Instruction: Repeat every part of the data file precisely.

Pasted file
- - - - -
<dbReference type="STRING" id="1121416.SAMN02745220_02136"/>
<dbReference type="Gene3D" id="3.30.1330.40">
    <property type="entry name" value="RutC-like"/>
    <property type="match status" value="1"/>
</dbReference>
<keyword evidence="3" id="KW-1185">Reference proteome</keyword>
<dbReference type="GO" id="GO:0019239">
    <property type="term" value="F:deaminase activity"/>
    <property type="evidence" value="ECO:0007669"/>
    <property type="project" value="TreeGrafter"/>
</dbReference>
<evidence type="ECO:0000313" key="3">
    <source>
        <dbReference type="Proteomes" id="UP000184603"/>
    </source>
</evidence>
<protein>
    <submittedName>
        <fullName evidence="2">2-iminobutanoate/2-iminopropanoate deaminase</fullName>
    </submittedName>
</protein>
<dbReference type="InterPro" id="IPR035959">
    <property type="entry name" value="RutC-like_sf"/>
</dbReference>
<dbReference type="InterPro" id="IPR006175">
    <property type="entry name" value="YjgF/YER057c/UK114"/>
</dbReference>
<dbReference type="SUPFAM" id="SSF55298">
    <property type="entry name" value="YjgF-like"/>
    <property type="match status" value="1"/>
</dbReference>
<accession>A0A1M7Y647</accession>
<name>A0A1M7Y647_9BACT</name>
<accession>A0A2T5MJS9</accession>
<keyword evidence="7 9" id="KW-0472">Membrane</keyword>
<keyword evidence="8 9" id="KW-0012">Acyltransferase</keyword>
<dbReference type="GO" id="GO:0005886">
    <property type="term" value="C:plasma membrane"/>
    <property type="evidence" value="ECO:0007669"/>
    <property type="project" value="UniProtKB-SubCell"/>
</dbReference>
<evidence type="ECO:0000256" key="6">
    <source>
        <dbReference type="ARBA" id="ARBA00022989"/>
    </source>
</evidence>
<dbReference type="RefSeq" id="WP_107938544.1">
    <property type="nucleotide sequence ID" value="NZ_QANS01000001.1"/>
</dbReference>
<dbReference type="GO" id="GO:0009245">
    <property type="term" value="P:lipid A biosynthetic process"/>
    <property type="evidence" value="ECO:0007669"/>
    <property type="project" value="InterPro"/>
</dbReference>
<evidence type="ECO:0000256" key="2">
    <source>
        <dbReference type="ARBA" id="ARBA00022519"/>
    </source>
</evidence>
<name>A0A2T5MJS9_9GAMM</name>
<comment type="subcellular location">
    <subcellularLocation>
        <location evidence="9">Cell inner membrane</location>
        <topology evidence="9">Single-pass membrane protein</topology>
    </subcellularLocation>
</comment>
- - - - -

<dbReference type="STRING" id="1121416.SAMN02745220_02136"/>
<dbReference type="Gene3D" id="3.30.1330.40">
    <property type="entry name" value="RutC-like"/>
    <property type="match status" value="1"/>
</dbReference>
<keyword evidence="3" id="KW-1185">Reference proteome</keyword>
<dbReference type="GO" id="GO:0019239">
    <property type="term" value="F:deaminase activity"/>
    <property type="evidence" value="ECO:0007669"/>
    <property type="project" value="TreeGrafter"/>
</dbReference>
<evidence type="ECO:0000313" key="3">
    <source>
        <dbReference type="Proteomes" id="UP000184603"/>
    </source>
</evidence>
<protein>
    <submittedName>
        <fullName evidence="2">2-iminobutanoate/2-iminopropanoate deaminase</fullName>
    </submittedName>
</protein>
<dbReference type="InterPro" id="IPR035959">
    <property type="entry name" value="RutC-like_sf"/>
</dbReference>
<dbReference type="InterPro" id="IPR006175">
    <property type="entry name" value="YjgF/YER057c/UK114"/>
</dbReference>
<dbReference type="SUPFAM" id="SSF55298">
    <property type="entry name" value="YjgF-like"/>
    <property type="match status" value="1"/>
</dbReference>
<accession>A0A1M7Y647</accession>
<name>A0A1M7Y647_9BACT</name>
<accession>A0A2T5MJS9</accession>
<keyword evidence="7 9" id="KW-0472">Membrane</keyword>
<keyword evidence="8 9" id="KW-0012">Acyltransferase</keyword>
<dbReference type="GO" id="GO:0005886">
    <property type="term" value="C:plasma membrane"/>
    <property type="evidence" value="ECO:0007669"/>
    <property type="project" value="UniProtKB-SubCell"/>
</dbReference>
<evidence type="ECO:0000256" key="6">
    <source>
        <dbReference type="ARBA" id="ARBA00022989"/>
    </source>
</evidence>
<dbReference type="RefSeq" id="WP_107938544.1">
    <property type="nucleotide sequence ID" value="NZ_QANS01000001.1"/>
</dbReference>
<dbReference type="GO" id="GO:0009245">
    <property type="term" value="P:lipid A biosynthetic process"/>
    <property type="evidence" value="ECO:0007669"/>
    <property type="project" value="InterPro"/>
</dbReference>
<evidence type="ECO:0000256" key="2">
    <source>
        <dbReference type="ARBA" id="ARBA00022519"/>
    </source>
</evidence>
<name>A0A2T5MJS9_9GAMM</name>
<comment type="subcellular location">
    <subcellularLocation>
        <location evidence="9">Cell inner membrane</location>
        <topology evidence="9">Single-pass membrane protein</topology>
    </subcellularLocation>
</comment>